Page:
- Full Disclaimer (https://www.home.saxo/en-au/legal/disclaimer/saxo-disclaimer)
- Analysis Disclaimer (https://www.home.saxo/en-au/legal/analysis-disclaimer/saxo-analysis-disclaimer)
- Notification on Non-Independent Investment Research (https://www.home.saxo/legal/niird/notification)

The Saxo trading platform has received numerous awards and recognition. For details of these awards and information on awards visit www.home.saxo/en-au/about-us/awards

Saxo Capital Markets (Australia) Pty Ltd ABN 32 110 128 286 AFSL 280372 (‘Saxo’ or ‘Saxo Capital Markets’) is a wholly owned subsidiary of Saxo Bank A/S, headquartered in Denmark. Please refer to our General Business Terms, Financial Services Guide and Product Disclosure Statement to consider whether acquiring or continuing to hold financial products is suitable for you, prior to opening an account and investing in a financial product.

Trading in financial instruments carries various risks, and is not suitable for all investors. Please seek expert advice, and always ensure that you fully understand these risks before trading. Trading in leveraged products such as CFDs and Margin FX products may result in your losses surpassing your initial deposits. Saxo Capital Markets does not provide ‘personal’ financial product advice, any information available on this website is ‘general’ in nature and for informational purposes only. Saxo Capital Markets does not take into account an individual’s needs, objectives or financial situation.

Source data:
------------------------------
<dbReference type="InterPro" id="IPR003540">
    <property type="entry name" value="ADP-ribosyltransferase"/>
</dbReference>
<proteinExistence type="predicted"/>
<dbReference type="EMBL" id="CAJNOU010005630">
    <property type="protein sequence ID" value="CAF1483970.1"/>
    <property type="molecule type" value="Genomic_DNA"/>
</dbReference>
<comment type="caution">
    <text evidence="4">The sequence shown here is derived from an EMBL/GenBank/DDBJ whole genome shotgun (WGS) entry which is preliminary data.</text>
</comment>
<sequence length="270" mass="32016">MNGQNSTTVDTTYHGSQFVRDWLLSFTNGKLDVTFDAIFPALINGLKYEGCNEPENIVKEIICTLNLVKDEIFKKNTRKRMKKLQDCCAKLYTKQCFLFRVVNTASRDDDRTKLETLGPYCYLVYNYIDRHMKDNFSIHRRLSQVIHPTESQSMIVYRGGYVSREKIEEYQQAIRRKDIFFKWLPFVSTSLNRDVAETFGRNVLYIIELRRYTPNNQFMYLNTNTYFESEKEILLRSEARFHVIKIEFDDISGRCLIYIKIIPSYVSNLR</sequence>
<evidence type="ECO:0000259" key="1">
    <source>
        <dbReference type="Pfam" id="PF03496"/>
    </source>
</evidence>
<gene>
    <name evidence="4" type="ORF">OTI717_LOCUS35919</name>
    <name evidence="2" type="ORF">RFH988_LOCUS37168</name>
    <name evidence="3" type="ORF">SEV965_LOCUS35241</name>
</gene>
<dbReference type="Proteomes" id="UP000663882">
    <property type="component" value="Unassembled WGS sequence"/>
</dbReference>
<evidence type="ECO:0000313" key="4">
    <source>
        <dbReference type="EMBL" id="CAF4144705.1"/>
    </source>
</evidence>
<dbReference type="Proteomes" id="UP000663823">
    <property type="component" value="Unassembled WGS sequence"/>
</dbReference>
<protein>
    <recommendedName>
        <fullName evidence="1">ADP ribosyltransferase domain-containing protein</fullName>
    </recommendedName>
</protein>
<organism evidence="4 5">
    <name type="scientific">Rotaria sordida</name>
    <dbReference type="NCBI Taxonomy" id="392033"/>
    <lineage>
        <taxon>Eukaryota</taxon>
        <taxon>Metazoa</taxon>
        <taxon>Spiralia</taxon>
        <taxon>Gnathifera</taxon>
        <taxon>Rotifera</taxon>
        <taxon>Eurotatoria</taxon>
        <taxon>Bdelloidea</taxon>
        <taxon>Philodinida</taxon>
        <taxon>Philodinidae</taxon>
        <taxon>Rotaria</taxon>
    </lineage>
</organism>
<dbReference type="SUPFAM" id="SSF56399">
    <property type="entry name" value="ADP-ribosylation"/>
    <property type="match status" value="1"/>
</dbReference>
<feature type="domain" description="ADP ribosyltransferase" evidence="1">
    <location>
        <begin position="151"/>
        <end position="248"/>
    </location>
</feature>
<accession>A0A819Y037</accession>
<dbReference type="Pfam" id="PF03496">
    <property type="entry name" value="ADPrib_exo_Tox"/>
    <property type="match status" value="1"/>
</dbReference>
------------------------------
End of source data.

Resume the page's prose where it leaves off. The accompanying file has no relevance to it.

Apple, iPad and iPhone are trademarks of Apple Inc., registered in the US and other countries. AppStore is a service mark of Apple Inc.

The information or the products and services referred to on this website may be accessed worldwide, however is only intended for distribution to and use by recipients located in countries where such use does not constitute a violation of applicable legislation or regulations. Products and Services offered on this website is not intended for residents of the United States and Japan.
Please click here to view our full disclaimer.